The great divide in the Grand Old Party
The great divide in the Grand Old Party, The Congress party and chaos are two sides of the same coin. After the humiliation of poll debacles, the Grand Old Party is reeling under a great divide.
Even as rebellion brews in Congress, leaders speak in different voices about Rahul Gandhi taking over reins
New Delhi: The Congress party and chaos are two sides of the same coin. After the humiliation of poll debacles, the Grand Old Party is reeling under a great divide.
The rudderless party, which holds on to the Gandhi family like a limpet, doesn’t seem to be anywhere near reorganising itself. Rather, the state units are in a shambles, rebellion is brewing in Tamil Nadu and Congress leaders are speaking in different voices.
All India Congress Committee general secretary Digvijaya Singh stirred up a fresh controversy by saying that the time had come for vice-president Rahul Gandhi to take charge of the party from his mother Sonia Gandhi. “Rahul should take over as party president as it is the need of the hour,” he said. Singh, who is no stranger to controversies, hastened to add that this was his personal assessment. “The country has become younger, and all of us who have been in the party for 35 to 50 years should make way for the younger generation,” Singh told Mail Today.
Several other senior Congress leaders have reportedly met Rahul in recent days and suggested that he should take over the party’s leadership. However, the suggestion that Rahul should take charge was immediately rejected by the old guard of the party. Makhanlal Fotedar, a senior Congress leader and former Union minister who is considered close to the Gandhi family, said there was no need for a change at the top.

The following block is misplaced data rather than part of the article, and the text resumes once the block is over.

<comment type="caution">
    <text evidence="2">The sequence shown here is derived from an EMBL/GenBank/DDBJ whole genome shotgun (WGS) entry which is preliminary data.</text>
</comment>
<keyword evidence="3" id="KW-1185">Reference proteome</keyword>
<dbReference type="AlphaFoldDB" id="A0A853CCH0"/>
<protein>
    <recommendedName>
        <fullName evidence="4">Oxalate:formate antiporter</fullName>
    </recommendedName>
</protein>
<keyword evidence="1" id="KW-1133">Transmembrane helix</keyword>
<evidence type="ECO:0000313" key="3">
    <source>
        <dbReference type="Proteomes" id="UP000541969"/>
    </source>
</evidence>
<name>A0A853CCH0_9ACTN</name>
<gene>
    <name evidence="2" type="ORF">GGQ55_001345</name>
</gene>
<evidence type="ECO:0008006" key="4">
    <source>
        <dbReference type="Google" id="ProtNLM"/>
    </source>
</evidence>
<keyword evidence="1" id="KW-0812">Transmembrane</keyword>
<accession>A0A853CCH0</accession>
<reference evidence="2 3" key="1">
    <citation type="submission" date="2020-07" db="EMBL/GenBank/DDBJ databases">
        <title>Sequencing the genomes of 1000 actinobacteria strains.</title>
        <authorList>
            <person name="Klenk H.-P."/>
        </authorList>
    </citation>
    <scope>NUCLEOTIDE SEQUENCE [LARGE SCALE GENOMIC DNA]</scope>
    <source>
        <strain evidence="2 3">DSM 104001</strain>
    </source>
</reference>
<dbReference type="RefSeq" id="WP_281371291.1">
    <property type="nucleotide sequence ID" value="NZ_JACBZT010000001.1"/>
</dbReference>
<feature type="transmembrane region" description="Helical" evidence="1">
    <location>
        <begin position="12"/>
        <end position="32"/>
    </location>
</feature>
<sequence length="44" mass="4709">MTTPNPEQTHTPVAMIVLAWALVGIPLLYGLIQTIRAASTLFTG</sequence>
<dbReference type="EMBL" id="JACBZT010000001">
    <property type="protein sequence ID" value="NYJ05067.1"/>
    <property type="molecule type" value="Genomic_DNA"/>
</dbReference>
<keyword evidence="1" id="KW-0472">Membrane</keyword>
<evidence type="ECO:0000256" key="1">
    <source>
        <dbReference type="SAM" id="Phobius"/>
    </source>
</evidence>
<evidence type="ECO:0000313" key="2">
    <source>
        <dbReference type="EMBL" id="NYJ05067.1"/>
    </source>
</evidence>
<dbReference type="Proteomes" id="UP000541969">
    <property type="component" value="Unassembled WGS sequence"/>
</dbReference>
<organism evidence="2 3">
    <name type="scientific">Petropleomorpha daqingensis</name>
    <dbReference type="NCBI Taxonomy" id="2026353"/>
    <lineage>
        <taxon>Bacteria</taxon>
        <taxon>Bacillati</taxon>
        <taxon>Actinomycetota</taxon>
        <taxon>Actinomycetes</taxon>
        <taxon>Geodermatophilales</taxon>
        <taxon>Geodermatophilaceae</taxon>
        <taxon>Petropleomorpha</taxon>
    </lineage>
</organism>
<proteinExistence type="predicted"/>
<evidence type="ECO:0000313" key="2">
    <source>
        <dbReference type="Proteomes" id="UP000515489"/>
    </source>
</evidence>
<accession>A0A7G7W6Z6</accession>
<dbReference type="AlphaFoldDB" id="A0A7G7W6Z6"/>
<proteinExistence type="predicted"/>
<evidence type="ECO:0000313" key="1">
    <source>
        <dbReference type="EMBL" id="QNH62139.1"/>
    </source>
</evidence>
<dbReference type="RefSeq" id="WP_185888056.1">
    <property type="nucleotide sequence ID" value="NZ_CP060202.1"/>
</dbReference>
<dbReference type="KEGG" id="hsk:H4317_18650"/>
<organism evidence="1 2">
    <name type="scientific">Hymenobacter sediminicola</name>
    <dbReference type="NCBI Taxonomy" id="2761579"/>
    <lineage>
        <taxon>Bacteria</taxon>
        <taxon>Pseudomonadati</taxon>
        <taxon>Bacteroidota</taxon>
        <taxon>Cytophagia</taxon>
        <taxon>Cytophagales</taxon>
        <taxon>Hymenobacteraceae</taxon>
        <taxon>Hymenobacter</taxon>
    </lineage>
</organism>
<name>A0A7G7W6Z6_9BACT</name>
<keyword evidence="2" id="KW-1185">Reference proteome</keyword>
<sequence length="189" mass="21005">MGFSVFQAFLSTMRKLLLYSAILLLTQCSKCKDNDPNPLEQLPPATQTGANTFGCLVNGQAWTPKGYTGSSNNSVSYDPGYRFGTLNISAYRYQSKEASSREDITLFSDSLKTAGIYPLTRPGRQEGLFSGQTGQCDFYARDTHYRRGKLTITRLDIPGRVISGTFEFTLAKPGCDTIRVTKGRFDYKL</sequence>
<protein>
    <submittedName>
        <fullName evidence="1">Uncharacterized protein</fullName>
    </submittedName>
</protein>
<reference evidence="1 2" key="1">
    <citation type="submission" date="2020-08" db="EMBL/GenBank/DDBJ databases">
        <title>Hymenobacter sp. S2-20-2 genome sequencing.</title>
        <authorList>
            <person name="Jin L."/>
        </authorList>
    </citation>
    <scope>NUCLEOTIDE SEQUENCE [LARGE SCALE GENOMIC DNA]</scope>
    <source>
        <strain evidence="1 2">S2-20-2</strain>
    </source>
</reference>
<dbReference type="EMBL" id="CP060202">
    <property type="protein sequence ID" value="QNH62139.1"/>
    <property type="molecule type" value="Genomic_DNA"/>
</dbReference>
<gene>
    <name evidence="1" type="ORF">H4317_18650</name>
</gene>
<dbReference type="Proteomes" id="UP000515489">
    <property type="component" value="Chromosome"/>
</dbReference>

“Rahul Gandhi is already playing a big role... it is more than that of the party president. The Congress will be revived again in the upcoming elections. It will return to power,” Fotedar told Mail Today.
He also hinted that Singh made the remarks about a larger role for Rahul because of personal interests.
“Such things should not be said in public. Sonia is our president and will remain so,” he added.
Too many personal views
Congress spokesperson Anand Sharma said Singh’s remarks reflected his personal views and not the party’s position.
“Whatever Digvijaya Singh has said is his personal view. The Congress has always taken a collective view when it comes to strengthening of the organisation or the interest of the country.”
Meanwhile, in Tamil Nadu Congress seems to be heading for a split. On Saturday, former Union Minister GK Vasan dropped hints about breaking away to revive the erstwhile Tamil Maanila Congress (TMC) even as a fresh row erupted over Rahul Gandhi’s role in the party.
Vasan, whose father GK Moopanar had floated the TMC in Tamil Nadu in 1996, was angered by the decision of the top leadership of the Congress to replace state unit chief BS Gnanadesikan with EVKS Elangovan.
“I will announce my next plan of action on November 3,” Vasan told reporters in Chennai after consultations with his supporters.
But Vasan raised the “Valamana Tamilagam, Valimayana Bharatham” (prosperous Tamil Nadu, vibrant India) slogan that was coined by his father, leaving few doubts of his intentions.
“In Tamil Nadu, the (Congress) can be strengthened only by invoking the legacy of Kamaraj and Moopanar,” Vasan said in a reference to the tussle with the top leadership of the party on whether the images of Congress icons K. Kamaraj and Moopanar could be used on membership cards.
The problems of the Tamil Nadu chapter of the Congress erupted after Elangovan was appointed as new president Tamil Nadu Congress Committee after the party accepted the resignation of Gnanadesikan. Gnanadesikan, who quit as he was upset over his ‘neglect’ by the party’s top leadership, was backed by Vasan. Gnanadesikan had alleged that the Congress’s leadership in Delhi had not allowed them to use images of Kamaraj and Moopanar in the membership cards.
The party has denied this. Vasan alleged that the AICC had ignored the Tamil Nadu Congress Committee even after the debacle in the Lok Sabha polls.
The Congress has just five MLAs in the 235-member state Assembly. The party could not win a single seat out of the 39 Lok Sabha seats in the general election.
Symptoms of decay
According to political observers, all of these are symptoms of a decadent party which has been torpedoed by the rebels and leaders who have no interest in revitalising the party.
In contrast to Bharatiya Janata Party which is aiming to be as diverse as possible, the Congress leadership is clinging on to a family that is presiding over the ruins, observers added.
While the Gandhis remain ensconced amid a coterie of henchmen, the Congress Titanic is sinking.